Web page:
The Key Signs of Financial Distress

We always say taking early action is vital, but directors must know what to look for

Before looking at the different options available for resolving financial distress and looming insolvency, it’s important to understand what financial distress is and how to spot the key signs. Only then can early and correct action be taken. With the winding down of Government backed Covid-19 support now in full swing, it is very likely that the signs of financial distress, which have been damped down for many months, could rapidly come to the fore for many companies. We are grateful to the R3 Association of Business Recovery Professionals for this useful article & guide.

What is financial distress?

Financial distress is where a company cannot generate sufficient revenues or income, making it unable to meet its expenses and other financial obligations. It is the first step on the road to insolvency. Many business owners and directors whose companies are facing financial difficulty may simply not be aware of the fact, or indeed the scale, of their company’s issues. Or, if they are, they might be reluctant to admit it, and instead start putting key business expenses on personal credit cards or running up debts to the company through a director’s loan account for example, in the hope that things will improve.

Spotting the signs of financial distress at an early stage is vital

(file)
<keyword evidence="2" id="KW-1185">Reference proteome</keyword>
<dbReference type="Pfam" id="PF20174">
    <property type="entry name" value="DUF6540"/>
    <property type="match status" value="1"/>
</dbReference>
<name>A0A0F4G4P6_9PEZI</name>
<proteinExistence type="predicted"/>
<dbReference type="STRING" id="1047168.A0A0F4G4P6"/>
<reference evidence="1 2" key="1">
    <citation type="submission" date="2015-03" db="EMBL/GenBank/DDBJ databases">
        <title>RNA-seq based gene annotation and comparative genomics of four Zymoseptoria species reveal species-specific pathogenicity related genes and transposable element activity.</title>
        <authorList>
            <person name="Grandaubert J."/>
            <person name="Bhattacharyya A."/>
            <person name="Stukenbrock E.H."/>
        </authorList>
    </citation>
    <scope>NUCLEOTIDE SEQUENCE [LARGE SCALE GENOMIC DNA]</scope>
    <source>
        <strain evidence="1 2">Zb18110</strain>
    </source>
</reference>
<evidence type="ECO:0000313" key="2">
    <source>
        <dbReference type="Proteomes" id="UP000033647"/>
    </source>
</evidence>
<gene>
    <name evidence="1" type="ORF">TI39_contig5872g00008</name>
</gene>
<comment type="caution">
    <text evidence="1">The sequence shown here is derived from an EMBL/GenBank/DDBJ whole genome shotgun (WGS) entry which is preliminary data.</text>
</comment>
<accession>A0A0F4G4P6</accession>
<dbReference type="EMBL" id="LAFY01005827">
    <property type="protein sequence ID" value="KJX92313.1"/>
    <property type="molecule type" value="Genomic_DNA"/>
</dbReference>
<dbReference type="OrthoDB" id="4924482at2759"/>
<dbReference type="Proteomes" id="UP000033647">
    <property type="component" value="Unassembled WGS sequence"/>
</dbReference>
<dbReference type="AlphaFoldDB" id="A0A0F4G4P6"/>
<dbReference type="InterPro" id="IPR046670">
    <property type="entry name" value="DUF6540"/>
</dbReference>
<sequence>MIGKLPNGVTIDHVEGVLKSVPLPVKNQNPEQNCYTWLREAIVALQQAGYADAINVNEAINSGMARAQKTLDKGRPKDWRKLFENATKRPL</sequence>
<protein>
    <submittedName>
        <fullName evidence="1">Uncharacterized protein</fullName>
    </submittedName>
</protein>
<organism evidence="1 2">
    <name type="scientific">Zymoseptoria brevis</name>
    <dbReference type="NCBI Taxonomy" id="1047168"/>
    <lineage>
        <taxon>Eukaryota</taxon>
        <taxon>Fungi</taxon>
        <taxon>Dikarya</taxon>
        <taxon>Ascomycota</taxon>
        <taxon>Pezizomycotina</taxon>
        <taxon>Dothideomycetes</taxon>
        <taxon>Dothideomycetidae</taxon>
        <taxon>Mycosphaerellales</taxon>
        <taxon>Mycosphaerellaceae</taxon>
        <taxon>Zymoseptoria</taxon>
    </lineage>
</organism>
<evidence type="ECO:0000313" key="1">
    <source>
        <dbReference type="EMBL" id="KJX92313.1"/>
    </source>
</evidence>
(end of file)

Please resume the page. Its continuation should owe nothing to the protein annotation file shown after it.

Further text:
Spotting the signs of financial distress at an early stage can prevent financial problems from becoming unmanageable and may mean that more options are available to resolve a company’s financial situation. Members of the insolvency and restructuring profession can help directors and owners do just that.

Lengthening of Creditor days is one of the first signs of financial distress

One of the first signs of financial distress is where a company is lengthening its creditor days (i.e., the number of days it takes to pay suppliers from the date the payment is due). This is often a sign of cashflow issues and may indicate that the company will become increasingly less able to pay its debts as they fall due.

Other signs that a business doesn’t have sufficient cash or working capital to pay debts as they fall due include:

If you have concerns with any of your clients about any of these triggers, please speak to one of our team in any of our offices

Much of our work is referred to us by our contacts in the accountancy profession, and our first aim is to see if we can save a business through restructuring by using Administrations or Company Voluntary Arrangements. R3 figures show that around 40% of businesses are saves when an Insolvency Practitioner is appointed.

We also have our own Insolvency and Restructuring Free Guide that you cn download,

Contact us or call us on any of the numbers below for help and advice on insolvency, restructuring and recovery.

Also, K&W Recovery, trading as Antony Batty and Company, Thames Valley:

Share this page...Share on Facebook
Facebook
Tweet about this on Twitter
Twitter
Share on LinkedIn
Linkedin